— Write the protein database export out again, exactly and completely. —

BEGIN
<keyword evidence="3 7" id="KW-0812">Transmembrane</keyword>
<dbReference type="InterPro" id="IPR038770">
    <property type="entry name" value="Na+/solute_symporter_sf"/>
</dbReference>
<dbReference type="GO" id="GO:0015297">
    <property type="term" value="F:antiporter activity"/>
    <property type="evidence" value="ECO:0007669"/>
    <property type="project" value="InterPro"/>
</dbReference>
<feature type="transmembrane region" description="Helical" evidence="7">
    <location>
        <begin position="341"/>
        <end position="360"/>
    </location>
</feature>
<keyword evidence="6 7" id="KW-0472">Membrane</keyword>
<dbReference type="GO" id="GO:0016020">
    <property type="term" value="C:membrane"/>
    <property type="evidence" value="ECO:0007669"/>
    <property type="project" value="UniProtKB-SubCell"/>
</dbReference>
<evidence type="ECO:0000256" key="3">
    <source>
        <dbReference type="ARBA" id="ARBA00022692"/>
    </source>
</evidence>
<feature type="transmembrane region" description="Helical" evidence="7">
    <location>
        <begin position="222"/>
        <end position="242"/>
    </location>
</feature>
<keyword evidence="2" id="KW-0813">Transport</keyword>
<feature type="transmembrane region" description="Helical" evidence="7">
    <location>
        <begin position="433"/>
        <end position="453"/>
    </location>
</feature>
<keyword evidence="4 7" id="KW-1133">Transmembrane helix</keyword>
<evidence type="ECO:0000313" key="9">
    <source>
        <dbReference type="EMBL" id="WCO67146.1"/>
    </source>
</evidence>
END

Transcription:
<keyword evidence="3 7" id="KW-0812">Transmembrane</keyword>
<dbReference type="InterPro" id="IPR038770">
    <property type="entry name" value="Na+/solute_symporter_sf"/>
</dbReference>
<dbReference type="GO" id="GO:0015297">
    <property type="term" value="F:antiporter activity"/>
    <property type="evidence" value="ECO:0007669"/>
    <property type="project" value="InterPro"/>
</dbReference>
<feature type="transmembrane region" description="Helical" evidence="7">
    <location>
        <begin position="341"/>
        <end position="360"/>
    </location>
</feature>
<keyword evidence="6 7" id="KW-0472">Membrane</keyword>
<dbReference type="GO" id="GO:0016020">
    <property type="term" value="C:membrane"/>
    <property type="evidence" value="ECO:0007669"/>
    <property type="project" value="UniProtKB-SubCell"/>
</dbReference>
<evidence type="ECO:0000256" key="3">
    <source>
        <dbReference type="ARBA" id="ARBA00022692"/>
    </source>
</evidence>
<feature type="transmembrane region" description="Helical" evidence="7">
    <location>
        <begin position="222"/>
        <end position="242"/>
    </location>
</feature>
<keyword evidence="2" id="KW-0813">Transport</keyword>
<feature type="transmembrane region" description="Helical" evidence="7">
    <location>
        <begin position="433"/>
        <end position="453"/>
    </location>
</feature>
<keyword evidence="4 7" id="KW-1133">Transmembrane helix</keyword>
<evidence type="ECO:0000313" key="9">
    <source>
        <dbReference type="EMBL" id="WCO67146.1"/>
    </source>
</evidence>